Info: See below
The vehicle left the Lotus factory on the 13th April 1979. The PDI was carried out by Malaya Garage (Midlands) Ltd. Mountsorrel, Leicester on 25th April 1979 and it was first registered on the 26th April 1979. It was first purchased on the 29th April 1979 by a Mr. D. Barnacle. It appears from the paper work I have (the original sales invoice as well as other documents) that Mr. Barnacle was either the owner of or employed by Ray Hastings Studio Ltd (the postal address for him and the studio are the same). The vehicle may have been purchased as a company car, as the studio is listed as the owner when the free 500 mile service was carried out on it at 1142 miles on the 20th June 1979. The original purchase price of the car was £10779.00. However, the first owner received a discount of £808.43 - but by the time the car tax of £898.26 was added, along with number plates at £15.00 and delivery cost of £100 the car was back up to £10,983.83. Additionally, VAT of £878.71 was added (with VAT at 8%) along with a push button Blaupunkt radio cassette at £140.00 (which is still fitted and working in the car) and £10.50's worth of petrol. Thus, the total purchase price on the road came to £12081.85p - quite an expensive car for the time given that I bought my first terraced house in 1980 for £4250! However, remember that the car was competing for sales alongside Ferrari’s and Lamborghini’s at the time.
From 1979 until 2001 I have no documentation or information about the car – no invoices for parts or work carried out or old MOT certificates. This may be because the car was a company vehicle and such documents were kept purely for taxation or VAT purposes by the business and not with the vehicle. However, from 2001 I do have quite a bit of documentation relating to it – although I find it highly unlikely that the car remained in the possession of Mr. Barnacle or Ray Hastings Studio Ltd from new until 2001 (although there have only been seven owners of the car from new including me, so it may be possible).
From work and parts invoices I have in my possession it appears that a Mr. J. Stonebridge from Carmarthan, North Wales owned the vehicle from 30th January 2001 (the date of the first invoice I have where his name appears). An invoice dated the 5th July 2001 records the mileage at 66225 when it was discovered cylinder number 4 was very low on compression. On the 6th August 2001, Robert Davies Motors in Cardigan, Wales removed the cylinder head, cleaned the inlet valves and replaced the exhaust valves (cost £425.12). The last invoice I have for Mr. Stonebridge is dated 3rd July 2001.
The vehicle appears to have been purchased as a company vehicle once again as an invoice is made out to Mr. J. Williams c/o Familiar Friends Pet Products, Harpenden. On the 19th November 2001 Mr. Williams purchased two front shock absorbers for the car, and on the 30th November 2001 these were fitted by Bell Classics in Harpenden Herts. On the 15th February 2002 according to an MOT certificate for that year, the car’s registration number was changed to the cherished number JIW 521. The last invoice I have in his ownership is dated the 18th November 2002.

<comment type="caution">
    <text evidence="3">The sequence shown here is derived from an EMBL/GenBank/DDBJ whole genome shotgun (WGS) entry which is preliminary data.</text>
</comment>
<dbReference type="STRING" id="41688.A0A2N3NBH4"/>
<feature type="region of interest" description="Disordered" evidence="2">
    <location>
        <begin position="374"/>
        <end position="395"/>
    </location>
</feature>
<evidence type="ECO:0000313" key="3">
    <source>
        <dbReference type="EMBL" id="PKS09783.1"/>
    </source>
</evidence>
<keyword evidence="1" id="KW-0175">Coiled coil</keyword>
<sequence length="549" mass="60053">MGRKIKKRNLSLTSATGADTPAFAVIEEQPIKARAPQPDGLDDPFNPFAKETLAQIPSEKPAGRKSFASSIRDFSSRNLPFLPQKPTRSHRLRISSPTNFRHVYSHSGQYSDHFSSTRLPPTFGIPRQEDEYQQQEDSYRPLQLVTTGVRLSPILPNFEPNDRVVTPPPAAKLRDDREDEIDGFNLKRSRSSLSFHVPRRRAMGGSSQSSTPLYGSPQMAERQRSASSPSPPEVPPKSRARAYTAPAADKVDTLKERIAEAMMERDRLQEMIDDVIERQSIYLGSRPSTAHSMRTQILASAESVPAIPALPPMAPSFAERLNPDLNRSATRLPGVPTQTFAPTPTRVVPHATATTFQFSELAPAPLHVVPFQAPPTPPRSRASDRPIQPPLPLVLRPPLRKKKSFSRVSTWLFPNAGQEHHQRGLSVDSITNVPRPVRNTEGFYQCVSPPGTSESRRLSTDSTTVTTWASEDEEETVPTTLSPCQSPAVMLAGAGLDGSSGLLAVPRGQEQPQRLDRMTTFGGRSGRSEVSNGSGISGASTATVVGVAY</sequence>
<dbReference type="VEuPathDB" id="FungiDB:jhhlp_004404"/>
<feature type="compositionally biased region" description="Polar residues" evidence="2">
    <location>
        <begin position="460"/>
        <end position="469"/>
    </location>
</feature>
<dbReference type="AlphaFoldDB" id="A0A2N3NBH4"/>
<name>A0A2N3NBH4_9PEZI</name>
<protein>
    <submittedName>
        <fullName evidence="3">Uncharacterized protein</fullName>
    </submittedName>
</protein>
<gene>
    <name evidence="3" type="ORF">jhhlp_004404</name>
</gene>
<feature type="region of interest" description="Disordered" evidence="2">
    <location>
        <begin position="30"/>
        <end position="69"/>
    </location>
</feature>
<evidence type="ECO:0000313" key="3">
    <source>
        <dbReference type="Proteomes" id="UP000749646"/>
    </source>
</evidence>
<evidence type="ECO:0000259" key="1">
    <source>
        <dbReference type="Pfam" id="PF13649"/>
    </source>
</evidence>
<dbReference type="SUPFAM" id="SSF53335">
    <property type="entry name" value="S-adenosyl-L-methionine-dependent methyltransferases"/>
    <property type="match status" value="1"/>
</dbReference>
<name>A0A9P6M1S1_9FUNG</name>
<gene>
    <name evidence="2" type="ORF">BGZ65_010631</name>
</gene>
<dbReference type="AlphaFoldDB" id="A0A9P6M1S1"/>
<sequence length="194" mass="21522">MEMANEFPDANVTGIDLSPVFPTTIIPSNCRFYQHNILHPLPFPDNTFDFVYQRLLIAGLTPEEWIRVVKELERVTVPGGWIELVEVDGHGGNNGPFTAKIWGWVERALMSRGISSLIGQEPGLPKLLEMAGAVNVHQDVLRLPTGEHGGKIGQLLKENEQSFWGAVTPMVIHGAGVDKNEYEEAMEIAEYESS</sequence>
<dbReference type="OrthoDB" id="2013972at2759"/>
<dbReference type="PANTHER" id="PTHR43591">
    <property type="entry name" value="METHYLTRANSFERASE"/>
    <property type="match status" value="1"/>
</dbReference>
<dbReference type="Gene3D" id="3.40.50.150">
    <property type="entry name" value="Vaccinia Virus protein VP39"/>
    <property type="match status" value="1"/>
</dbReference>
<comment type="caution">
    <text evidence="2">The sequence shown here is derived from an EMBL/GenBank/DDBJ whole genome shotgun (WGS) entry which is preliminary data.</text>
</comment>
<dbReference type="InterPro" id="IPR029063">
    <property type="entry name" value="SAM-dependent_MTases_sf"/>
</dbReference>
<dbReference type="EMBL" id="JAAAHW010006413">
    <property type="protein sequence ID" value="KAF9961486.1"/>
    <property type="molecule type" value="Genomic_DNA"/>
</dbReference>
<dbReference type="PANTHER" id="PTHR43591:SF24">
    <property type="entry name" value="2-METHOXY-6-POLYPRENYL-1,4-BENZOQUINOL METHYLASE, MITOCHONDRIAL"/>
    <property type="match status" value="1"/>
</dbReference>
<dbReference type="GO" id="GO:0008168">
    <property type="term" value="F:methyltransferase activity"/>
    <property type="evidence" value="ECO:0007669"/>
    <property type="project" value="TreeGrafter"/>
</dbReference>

This cherished plate remained on the vehicle until the 24th March 2003 when, according to an MOT certificate dated 2nd September 2002 (the date of the MOT) and September 1st 2003 (the date of the MOT expiry) and a supporting document from the DVLC in Luton a Mr. C. Brigstock from Kettering applied to have the cherished plate removed and the DJU 159T plate transferred back onto the vehicle. Other than possessing a letter from the DVLC with Mr. Brigstock’s name on it, I have no documentation appertaining to his ownership at all.
On the 30th March 2003 a Mr. T. Blacklock, living in Sheffield acquired the vehicle. The first invoice I have relating to him is dated 4th April 2003. During his ownership Mr. Blacklock spent a considerable amount of money on the car and this helped substantially in keeping the vehicle in a roadworthy condition (the last invoice I have during his possession, dated 21st September 2007, totals £2144 for a wide range of work to be carried out - the mileage is recorded as being 80576). Unfortunately, during his last two years of ownership, Mr. Blacklock suffered from a back problem and was unable to use the car. As he could not drive it and fearing it would just deteriorate over time, he decided the time had come, reluctantly, to sell the vehicle on.